Who’s The Saddest Shark In The Tank?

Shark Tank
Shark Tank

I cancelled my cable when I moved and am now living that Netflix and Hulu Plus life. When I made the change I thought I’d watch WAY less TV because my options would be scarce (they barely even carry Bravo shows on Hulu!) but I was DEAD WRONG. I’m basically a full-time binge-watcher now. I’m covered in the “everything” from the bagels, I am surrounded by Caffeine Free Diet Coke cans, my dog keeps looking at me like, “really, sis?”

The greatest gift that these unlimited limited options have given me is a show by the name of Shark Tank. It’s five super rich people on a panel deciding whether or not they want to invest an assload of money into a variety of contestant’s businesses. It’s great.

On the panel is Mark Cuban and his haunting schoolboy smile, Barbara Corcoran and her glazed Veneers (does it not look and sound like she JUST took a bite of cream cheese?), Daymond John the genius behind Fubu, Kevin O’Leary AKA Mr. Wonderful who plays the heavy and Lori Greiner from QVC. She has over a hundred patents which I guess is a huge deal. And then there’s Roger Herjavec, the son of an immigrant factory worker who created a digital empire worth millions.

I have actual feelings (largely positive) about each of the judges because I’m past the point of undressing them via their TV-ready personalities and (YOU GOT IT!) shark-like negotiation skills. I watch the show and think about their childhoods, what lead them to be so shark-y, what makes them tick and what makes them cry.

Just recently I realized that Herjavec is the most fascinating Shark in the tank. He’s typically a nice guy and attempts to be somewhat of a joker. His behavior around the rest of the group is what gives his truest colors away and oh man, there’s some darkness going on in there.

Let’s say there’s a contestant who is presenting his new line of bath salts for men. The packaging is sleak, minimalist and the man-oriented scents (like bacon-Christmas Tree) pack a punch. The dominant guy’s guy Marc Cuban has already removed himself from the negotiation process after laughing in the contestants face. Barbara has removed herself because she can’t imagine her seventeen year old son using such a product. Mr. Wonderful is still in but tugging on every thread in the contestant’s business proposal. Before taking himself out, Daymond makes a joke about not wanting to “deck the halls with bows of bacon.” The panel erupts with laughter. Herjavec is the last one laughing once of the rest of the panel is down. He looks to the contestant and says something like, “Screw Christmas Vacation, you’re talking Christmas Baca-tion!”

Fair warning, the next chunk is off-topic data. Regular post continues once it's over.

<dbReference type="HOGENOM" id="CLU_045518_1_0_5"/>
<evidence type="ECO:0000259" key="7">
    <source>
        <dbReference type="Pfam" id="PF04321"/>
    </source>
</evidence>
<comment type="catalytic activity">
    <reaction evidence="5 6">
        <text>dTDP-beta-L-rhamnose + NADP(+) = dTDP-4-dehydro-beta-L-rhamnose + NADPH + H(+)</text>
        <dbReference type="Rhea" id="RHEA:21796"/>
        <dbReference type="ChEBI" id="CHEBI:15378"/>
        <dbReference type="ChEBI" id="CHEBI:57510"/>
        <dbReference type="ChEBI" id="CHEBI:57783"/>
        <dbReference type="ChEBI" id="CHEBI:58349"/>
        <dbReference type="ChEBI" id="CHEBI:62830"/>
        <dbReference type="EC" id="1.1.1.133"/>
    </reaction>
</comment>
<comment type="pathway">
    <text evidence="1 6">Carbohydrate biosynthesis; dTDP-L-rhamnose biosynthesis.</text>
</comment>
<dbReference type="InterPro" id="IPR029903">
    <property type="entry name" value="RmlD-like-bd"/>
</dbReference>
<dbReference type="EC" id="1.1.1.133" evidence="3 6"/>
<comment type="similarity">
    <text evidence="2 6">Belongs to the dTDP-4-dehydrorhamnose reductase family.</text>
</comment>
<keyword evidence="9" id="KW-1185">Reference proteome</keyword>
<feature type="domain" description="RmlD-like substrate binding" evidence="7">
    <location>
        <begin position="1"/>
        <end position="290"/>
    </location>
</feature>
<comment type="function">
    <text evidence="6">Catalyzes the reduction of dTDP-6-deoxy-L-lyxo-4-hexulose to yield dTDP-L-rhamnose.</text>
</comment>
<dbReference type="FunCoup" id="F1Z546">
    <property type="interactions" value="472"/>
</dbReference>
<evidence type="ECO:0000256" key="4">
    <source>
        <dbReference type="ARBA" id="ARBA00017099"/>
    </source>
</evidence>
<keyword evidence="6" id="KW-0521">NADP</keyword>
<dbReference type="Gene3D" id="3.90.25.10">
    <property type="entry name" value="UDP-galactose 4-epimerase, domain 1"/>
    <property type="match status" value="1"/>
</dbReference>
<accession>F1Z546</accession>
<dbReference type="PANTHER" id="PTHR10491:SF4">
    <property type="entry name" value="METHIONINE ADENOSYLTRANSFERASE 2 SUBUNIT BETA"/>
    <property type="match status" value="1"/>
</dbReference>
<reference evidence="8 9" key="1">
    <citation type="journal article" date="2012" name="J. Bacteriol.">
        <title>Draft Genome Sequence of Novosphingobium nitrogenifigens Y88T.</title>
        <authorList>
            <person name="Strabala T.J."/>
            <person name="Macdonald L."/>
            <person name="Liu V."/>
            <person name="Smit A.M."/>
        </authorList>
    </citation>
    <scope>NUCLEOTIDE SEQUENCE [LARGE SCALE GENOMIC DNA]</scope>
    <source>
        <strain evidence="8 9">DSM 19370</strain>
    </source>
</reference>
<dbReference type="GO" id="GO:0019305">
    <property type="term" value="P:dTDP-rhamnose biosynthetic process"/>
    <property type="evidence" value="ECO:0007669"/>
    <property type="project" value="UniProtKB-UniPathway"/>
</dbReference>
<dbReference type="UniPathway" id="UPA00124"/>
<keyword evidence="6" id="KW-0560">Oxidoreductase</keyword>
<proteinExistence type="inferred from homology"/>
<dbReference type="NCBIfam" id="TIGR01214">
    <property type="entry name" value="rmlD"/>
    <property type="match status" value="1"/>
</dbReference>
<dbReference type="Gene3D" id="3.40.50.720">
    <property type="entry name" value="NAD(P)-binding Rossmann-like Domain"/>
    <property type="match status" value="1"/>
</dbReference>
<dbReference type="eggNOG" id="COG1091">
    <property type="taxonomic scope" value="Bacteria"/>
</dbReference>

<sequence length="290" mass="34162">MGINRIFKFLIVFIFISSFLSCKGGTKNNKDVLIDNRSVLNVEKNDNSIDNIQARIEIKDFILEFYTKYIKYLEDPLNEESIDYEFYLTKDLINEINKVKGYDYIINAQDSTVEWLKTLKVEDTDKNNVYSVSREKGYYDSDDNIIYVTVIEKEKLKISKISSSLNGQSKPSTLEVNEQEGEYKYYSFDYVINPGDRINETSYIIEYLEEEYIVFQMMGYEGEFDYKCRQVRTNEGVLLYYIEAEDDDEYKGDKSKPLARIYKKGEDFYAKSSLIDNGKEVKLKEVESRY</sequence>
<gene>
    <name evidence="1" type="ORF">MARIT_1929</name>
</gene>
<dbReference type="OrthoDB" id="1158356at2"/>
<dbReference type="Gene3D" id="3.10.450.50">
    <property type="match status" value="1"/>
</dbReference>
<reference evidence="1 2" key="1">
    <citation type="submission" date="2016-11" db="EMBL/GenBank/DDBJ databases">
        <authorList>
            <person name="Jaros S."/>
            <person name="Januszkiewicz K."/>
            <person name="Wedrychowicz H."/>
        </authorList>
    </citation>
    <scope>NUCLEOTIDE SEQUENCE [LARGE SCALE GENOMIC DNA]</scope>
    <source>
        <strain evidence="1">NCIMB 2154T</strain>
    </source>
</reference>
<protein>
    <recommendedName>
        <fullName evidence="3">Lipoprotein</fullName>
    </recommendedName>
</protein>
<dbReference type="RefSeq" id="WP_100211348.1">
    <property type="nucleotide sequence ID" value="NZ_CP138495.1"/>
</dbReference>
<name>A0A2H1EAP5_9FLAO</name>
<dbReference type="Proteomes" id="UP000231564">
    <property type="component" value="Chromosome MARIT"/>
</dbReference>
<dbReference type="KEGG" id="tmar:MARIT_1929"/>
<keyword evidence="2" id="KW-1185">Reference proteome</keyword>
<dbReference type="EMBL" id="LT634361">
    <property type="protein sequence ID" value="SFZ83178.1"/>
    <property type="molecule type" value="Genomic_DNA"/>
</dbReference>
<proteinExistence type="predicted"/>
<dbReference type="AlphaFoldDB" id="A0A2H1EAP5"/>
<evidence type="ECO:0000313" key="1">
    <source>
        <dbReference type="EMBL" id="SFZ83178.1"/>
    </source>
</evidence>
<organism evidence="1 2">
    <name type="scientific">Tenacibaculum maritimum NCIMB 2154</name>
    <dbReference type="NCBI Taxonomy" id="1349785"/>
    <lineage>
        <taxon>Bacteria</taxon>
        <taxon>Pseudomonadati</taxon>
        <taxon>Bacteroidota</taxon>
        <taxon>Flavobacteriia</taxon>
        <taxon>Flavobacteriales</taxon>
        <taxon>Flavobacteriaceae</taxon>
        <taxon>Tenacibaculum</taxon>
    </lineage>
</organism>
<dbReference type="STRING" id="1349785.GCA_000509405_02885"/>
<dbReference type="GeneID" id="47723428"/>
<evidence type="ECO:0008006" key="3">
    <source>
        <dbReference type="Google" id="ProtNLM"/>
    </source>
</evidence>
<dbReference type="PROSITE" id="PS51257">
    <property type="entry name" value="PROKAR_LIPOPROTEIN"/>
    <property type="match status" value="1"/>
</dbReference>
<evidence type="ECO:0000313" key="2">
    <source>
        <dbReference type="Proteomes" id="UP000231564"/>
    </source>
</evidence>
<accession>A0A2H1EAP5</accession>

His joke is met with a smattering of pitty giggles by Lori and Beth. He adjusts his jacket, looks down at his notebook and asks the contestant a practical question about long-term growth.
These are the moments that haunt me. It doesn’t matter that Herjavec has earned enough money to keep his grandkid’s grandkids in private schools and summer homes. In his heart, he is still the son of an immigrant factory worker. He has never learned how to feel fully accepted and confident in his persona because he’s still working overtime to be told he belongs. And that’s just fucking sad, man. It really says it all.

Anyway, I think Shark Tank is on tonight for people with regular cable, so watch it if you’re around and let me know if you see the mix of hunger and sadness in Roger Herjavec’s eyes. I’d also like to know what you think Lori’s had done and if you have no doubt that Mr. Wonderful is a serial cheater. I’d really like feedback on my theory that Cuban is basically Patrick Bateman with a family, a loud personality and an ever-present grin. Also— how gay is Daymond? TC mark

21 Bone Chilling Six Word Horror Stories About Your Ex

Scott Pilgrim vs. the World
Scott Pilgrim vs. the World

1. And then they started walking over.

2. Are you still up right now?

3. We need to talk, he/she said.

4. [INSERT EX’S USERNAME] liked your photo

5. [INSERT EX’S FACEBOOK NAME] is attending

6. Hey, isn’t that him/her over there?

7. You have seven new voicemails from: